I’m Not Worried About Artificial Intelligence: People will always want Amish Furnature over IKEA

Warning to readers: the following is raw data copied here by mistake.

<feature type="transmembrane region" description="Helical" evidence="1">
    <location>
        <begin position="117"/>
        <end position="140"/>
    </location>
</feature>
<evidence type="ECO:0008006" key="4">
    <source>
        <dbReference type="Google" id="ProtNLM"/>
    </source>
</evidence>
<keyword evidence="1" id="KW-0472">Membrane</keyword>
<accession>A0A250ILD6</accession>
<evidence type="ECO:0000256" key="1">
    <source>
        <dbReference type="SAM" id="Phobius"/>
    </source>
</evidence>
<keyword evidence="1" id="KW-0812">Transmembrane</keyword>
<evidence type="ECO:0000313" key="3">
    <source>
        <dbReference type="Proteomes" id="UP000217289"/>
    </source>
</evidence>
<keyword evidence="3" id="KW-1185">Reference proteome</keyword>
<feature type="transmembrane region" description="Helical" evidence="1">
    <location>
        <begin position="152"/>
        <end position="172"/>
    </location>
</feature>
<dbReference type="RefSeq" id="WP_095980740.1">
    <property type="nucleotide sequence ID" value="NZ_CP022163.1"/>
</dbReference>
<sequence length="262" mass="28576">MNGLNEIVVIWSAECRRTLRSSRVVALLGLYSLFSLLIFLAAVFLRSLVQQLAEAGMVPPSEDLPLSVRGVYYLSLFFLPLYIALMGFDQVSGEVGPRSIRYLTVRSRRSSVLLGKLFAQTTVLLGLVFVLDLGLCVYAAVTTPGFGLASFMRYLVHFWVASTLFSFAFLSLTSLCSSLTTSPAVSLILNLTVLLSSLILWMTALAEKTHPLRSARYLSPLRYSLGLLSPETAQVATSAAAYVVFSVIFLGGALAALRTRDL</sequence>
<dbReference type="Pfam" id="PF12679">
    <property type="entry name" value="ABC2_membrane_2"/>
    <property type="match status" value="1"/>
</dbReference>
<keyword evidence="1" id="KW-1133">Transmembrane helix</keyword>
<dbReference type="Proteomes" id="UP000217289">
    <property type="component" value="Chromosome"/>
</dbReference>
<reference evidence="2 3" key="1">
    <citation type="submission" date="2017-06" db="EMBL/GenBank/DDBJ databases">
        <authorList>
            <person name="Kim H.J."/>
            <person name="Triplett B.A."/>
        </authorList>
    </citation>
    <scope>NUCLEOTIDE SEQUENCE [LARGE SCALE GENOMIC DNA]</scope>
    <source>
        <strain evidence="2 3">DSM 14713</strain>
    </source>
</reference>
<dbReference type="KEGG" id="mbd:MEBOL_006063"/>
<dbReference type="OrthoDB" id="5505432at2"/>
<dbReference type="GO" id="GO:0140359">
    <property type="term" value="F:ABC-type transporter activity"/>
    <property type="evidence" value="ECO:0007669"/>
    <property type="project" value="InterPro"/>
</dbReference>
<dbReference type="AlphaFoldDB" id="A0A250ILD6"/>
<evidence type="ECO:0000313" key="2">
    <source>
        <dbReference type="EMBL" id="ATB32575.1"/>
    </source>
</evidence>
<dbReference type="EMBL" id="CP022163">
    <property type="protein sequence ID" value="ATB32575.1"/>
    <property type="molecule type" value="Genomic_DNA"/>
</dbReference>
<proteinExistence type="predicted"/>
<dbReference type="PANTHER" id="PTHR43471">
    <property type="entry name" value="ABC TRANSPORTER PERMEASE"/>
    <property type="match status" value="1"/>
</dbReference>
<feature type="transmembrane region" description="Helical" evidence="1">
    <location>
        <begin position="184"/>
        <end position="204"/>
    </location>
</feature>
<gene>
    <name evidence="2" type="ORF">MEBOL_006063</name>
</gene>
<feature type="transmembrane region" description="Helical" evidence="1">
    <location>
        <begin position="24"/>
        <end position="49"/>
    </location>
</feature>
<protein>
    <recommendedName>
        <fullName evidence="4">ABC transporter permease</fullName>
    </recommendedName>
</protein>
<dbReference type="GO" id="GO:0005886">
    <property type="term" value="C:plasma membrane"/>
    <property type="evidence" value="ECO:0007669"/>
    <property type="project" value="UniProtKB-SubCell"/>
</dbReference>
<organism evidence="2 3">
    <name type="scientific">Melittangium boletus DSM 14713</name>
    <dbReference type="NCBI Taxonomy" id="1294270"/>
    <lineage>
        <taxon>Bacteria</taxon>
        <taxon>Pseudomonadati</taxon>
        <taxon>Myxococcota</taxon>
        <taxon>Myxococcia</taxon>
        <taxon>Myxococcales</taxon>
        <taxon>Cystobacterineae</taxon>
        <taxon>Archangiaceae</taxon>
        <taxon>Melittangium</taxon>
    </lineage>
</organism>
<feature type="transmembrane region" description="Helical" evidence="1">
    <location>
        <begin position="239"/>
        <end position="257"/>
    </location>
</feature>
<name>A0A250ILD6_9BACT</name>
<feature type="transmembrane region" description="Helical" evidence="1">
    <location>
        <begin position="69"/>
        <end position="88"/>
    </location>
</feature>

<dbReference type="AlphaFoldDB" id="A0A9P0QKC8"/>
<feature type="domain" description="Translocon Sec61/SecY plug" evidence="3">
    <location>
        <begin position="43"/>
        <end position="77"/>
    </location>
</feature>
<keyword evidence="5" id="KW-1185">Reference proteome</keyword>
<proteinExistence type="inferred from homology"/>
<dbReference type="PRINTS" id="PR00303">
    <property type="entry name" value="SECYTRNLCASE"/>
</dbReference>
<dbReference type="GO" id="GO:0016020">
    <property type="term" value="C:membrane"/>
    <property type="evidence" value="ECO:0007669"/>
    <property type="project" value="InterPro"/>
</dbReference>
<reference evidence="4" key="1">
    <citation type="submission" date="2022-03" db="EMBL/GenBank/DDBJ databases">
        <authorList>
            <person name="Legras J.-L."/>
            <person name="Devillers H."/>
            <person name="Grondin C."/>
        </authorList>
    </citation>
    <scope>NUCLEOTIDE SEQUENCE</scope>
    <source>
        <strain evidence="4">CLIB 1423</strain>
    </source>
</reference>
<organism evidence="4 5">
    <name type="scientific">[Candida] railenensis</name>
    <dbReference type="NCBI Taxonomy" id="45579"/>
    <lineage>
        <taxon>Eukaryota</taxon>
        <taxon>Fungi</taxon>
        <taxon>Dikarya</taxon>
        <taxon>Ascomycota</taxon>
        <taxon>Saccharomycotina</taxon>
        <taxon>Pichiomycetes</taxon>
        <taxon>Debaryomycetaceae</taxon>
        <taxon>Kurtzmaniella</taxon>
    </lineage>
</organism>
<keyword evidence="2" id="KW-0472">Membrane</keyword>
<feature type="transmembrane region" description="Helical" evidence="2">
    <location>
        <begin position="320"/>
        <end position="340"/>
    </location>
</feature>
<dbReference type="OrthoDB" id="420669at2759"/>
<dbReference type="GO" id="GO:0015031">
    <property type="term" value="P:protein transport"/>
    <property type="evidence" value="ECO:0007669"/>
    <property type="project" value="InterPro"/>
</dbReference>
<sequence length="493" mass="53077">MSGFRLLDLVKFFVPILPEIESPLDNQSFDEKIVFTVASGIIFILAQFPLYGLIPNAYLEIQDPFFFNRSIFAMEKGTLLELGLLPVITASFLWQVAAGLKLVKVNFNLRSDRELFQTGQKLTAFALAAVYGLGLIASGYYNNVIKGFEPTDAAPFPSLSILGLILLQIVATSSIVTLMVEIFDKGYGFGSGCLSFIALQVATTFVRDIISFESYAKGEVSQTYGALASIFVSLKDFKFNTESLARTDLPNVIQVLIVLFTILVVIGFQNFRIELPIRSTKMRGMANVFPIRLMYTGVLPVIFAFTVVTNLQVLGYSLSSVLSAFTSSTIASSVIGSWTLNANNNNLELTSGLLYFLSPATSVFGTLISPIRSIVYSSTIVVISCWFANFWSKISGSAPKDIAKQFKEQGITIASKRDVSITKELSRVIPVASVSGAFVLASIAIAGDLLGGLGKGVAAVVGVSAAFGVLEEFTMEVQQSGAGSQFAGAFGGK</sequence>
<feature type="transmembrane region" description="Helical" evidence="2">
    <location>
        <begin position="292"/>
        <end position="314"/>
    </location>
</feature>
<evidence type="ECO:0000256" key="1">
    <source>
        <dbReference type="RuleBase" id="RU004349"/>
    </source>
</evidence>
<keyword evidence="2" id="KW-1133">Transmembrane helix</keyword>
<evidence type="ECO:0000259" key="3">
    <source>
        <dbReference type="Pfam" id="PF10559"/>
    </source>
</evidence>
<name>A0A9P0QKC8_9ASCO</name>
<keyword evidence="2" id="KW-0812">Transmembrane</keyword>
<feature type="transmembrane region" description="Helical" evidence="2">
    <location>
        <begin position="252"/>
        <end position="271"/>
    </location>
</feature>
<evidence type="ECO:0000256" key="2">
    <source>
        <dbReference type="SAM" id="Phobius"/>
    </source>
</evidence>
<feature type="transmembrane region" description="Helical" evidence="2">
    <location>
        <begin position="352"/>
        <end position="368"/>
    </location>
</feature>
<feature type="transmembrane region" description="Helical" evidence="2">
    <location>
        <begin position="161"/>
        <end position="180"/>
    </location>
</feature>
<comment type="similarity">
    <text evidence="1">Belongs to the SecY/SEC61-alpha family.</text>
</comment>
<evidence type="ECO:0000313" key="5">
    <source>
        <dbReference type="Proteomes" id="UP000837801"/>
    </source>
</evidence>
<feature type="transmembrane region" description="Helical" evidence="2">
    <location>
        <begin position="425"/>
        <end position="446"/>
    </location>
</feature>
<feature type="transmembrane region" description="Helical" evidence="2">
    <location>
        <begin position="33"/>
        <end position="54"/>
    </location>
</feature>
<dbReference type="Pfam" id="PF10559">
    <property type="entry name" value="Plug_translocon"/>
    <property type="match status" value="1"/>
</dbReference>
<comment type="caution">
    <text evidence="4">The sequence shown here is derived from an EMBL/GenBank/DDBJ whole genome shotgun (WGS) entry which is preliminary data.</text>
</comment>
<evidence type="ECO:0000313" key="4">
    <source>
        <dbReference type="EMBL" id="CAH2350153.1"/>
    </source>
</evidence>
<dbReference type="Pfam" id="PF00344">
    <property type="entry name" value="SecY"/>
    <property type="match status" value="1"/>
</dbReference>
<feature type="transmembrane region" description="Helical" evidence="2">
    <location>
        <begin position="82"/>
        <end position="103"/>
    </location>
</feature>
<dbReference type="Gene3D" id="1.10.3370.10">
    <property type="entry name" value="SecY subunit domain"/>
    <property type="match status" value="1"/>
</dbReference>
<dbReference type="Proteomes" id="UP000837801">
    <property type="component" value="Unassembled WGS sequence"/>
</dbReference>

I’m not one who is overly concerned about all the artificial intelligence talk, especially regarding ChatGPT.   When I look at the amount of labor that an economy that needs to expand a lot will require, then you look at the available labor force, especially given the crises of the current public education liberal activism, and I see lots of great uses for A.I. I’m not one of those Blade Runner types who are worried about A.I. becoming self-aware and wanting to find its soul, and not die. I see necessary labor fulfillment in artificial intelligence, especially as civilization moves into space. The amount of labor that will be required to achieve what I’d like to see for the human race is extraordinarily high, much more significant than a society of lazy humans could ever achieve on their own. So for me, A.I. is exciting. Unlike a Terminator movie, I’m not worried about it taking over the world and turning all mechanical things against us. I am also not concerned about artificial intelligence being smarter than the human race. I’m certainly not worried about it, personally. Intelligence is far more than the ability to make calculations. When solving complicated math problems, I think calculators are perfectly wonderful. But by themselves, calculators aren’t smart. They are just able to handle raw data well, which is the case of A.I. programs. Intelligence is far more than just making calculations. And I’ve seen from A.I. that it can copy what it sees humans do, but it can’t surprise human ability to think, and I don’t think it ever will. Imagination is part of intelligence, and it has roots in operations that extend outside our dimensional reality, and mechanical intelligence will always be short on that ability because actual thought is not just about 1s and 0s or Xs and Os.